Although we were disappointed stock prices didn’t react to spectacular first­quarter earnings (+25%), we remain very interested in what corporations are doing with the extra cash and how this might eventually boost share prices.

Share repurchases. First quarter buybacks alone set a record of $178 billion (beating the previous mark of $172 billion in 2007’s third quarter). Often referred to as ‘financial engineering,’ lower share counts result in higher earnings per share for remaining shares. Since corporations tend to buy high and shy away at the lows, the current frenzied activity may be a sign that share prices are rich.

Dividend increases. In the first quarter, 187 S&P 500 companies increased their dividends, and no company cut their dividend (a first in over 15 years). Counting both dividends and share repurchases, the 12­month total return of cash to shareholders was about $1 trillion! Many bulls cite this number (which equates to a 1.9% dividend yield plus a 3% yield on share repurchases) as one reason for their optimism.

Business investment. First quarter capital expenditures rose 21% over the prior year to an all­time high. Companies are both expanding for the future and investing in technology to make operations more efficient and profitable.

Bonuses and raises. Although many companies rewarded their employees with raises and one­time bonuses, the dollars pale in comparison to share buybacks and cap­ex. Continued heavy buybacks, larger dividend increases, and robust business investment are largely the result of the corporate tax cut which shouldn’t be underestimated by investors. Buybacks accelerate a company’s growth in earnings per share, sharp, outsized dividend increases can help ‘push’ the stock price higher, and healthy business investment expands capacity to prepare for greater demand in a growing economy.

Bond Market Contagion Causes “Risk‑Off”

Assuming the Federal Reserve raises rates once again in June as we now expect, they will have pushed up short rates (Fed funds) by 1.75% since the recent tightening phase began. The results of this rate policy “normalization” have been fairly benign to this point but we are beginning to see change in the markets. Most prominently, rising rates have caused significant losses in intermediate and longer maturity bond investments as we described in last month’s commentary. An unanticipated flight to higher quality assets (about a 2.7% price gain on the 10­year Treasury) at month end has temporarily reversed the trend.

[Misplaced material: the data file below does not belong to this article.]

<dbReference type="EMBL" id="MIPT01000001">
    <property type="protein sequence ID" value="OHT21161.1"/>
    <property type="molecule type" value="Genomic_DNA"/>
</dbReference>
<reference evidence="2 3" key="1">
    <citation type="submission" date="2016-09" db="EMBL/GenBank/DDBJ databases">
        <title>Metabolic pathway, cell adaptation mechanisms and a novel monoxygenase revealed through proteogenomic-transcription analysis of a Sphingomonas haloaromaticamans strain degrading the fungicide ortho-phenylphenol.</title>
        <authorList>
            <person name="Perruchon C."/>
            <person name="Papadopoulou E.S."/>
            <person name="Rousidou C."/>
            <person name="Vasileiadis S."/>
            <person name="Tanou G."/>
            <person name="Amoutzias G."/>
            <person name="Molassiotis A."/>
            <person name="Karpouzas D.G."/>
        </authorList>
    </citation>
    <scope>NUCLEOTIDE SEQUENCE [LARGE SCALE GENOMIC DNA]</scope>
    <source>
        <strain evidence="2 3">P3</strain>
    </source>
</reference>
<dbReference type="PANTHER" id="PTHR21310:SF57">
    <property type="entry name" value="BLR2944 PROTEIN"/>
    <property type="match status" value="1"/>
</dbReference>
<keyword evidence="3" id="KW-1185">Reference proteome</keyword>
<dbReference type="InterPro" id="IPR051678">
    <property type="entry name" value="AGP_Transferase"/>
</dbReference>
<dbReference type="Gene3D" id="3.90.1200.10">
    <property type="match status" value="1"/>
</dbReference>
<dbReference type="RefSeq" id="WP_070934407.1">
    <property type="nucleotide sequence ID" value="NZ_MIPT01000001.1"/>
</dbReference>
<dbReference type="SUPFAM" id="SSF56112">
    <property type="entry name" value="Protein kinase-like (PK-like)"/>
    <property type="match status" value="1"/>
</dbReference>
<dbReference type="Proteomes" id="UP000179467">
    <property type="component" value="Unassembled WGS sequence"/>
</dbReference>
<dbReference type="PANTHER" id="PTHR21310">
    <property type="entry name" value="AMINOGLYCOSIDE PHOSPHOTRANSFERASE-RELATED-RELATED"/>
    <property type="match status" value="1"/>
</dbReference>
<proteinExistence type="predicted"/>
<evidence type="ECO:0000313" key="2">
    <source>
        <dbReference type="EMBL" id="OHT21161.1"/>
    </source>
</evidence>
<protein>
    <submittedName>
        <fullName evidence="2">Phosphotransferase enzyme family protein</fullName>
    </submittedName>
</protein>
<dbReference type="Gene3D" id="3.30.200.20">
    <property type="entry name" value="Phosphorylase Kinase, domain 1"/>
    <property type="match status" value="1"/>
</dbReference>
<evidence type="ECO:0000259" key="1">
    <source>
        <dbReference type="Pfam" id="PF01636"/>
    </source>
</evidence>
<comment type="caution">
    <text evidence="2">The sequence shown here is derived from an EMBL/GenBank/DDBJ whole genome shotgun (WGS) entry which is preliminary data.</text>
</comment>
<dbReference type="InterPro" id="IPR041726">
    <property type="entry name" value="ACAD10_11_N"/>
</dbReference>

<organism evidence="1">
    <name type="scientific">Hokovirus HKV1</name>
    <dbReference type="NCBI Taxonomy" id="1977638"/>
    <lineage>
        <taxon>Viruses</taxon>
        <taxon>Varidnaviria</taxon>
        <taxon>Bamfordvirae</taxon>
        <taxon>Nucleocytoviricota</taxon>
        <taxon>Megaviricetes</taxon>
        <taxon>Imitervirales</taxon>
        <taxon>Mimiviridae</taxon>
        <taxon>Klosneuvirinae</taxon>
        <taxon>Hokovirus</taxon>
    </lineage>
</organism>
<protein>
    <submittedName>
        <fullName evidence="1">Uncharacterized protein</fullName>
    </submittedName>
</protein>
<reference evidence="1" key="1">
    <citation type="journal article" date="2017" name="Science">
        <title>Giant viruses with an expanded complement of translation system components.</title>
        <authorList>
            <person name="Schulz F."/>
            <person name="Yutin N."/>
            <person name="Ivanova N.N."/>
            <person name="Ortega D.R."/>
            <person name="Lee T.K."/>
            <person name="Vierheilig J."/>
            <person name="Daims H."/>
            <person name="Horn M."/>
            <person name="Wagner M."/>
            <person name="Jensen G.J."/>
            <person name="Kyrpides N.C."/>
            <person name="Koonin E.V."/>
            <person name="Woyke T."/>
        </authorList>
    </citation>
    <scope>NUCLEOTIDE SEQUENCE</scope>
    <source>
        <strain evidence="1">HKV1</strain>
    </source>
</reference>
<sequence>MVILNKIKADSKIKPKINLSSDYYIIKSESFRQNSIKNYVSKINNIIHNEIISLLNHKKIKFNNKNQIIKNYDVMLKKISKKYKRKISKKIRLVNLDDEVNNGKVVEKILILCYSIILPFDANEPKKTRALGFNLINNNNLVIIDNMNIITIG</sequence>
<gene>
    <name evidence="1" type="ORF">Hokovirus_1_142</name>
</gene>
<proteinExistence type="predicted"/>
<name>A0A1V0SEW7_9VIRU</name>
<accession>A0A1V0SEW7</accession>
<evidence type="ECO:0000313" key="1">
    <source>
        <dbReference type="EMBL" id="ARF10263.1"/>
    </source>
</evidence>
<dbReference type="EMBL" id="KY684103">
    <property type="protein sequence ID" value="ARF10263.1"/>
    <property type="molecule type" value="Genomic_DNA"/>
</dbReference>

Another more disturbing impact has surfaced recently as well. A much stronger dollar, beginning in mid­April, has caused emerging market debt to decline in value. Many of the more challenged currencies, including the Turkish Lira, Argentine Peso, and Venezuelan Bolivar, have also seen huge declines and the contagion is spreading. Other countries, dependent upon the dollar to finance trade deficits, are experiencing both bond price and currency deterioration. As the dollar appreciates, it becomes incrementally harder for these borrowers to repay their debts.

Risk­off, or moving away from higher risk assets, now appears to be the consensus. Italy’s recently elected populist government is also perceived as a very real threat to the long­term viability of its own debt and the EU. Investors are waking up to the risks. Emerging market debt liquidity is poor in the best of times; it may soon be nonexistent. Further complicating the situation, many retail investors have no idea what securities are included in their bond funds and ETFs. Continued losses will no doubt illuminate the situation.

Neither emerging markets nor Italy are currently in crisis. However, concern has now shifted from return on principal to return of principal. We don’t purchase bonds or funds holding emerging market debt or non­investment grade “junk” debt in client portfolios.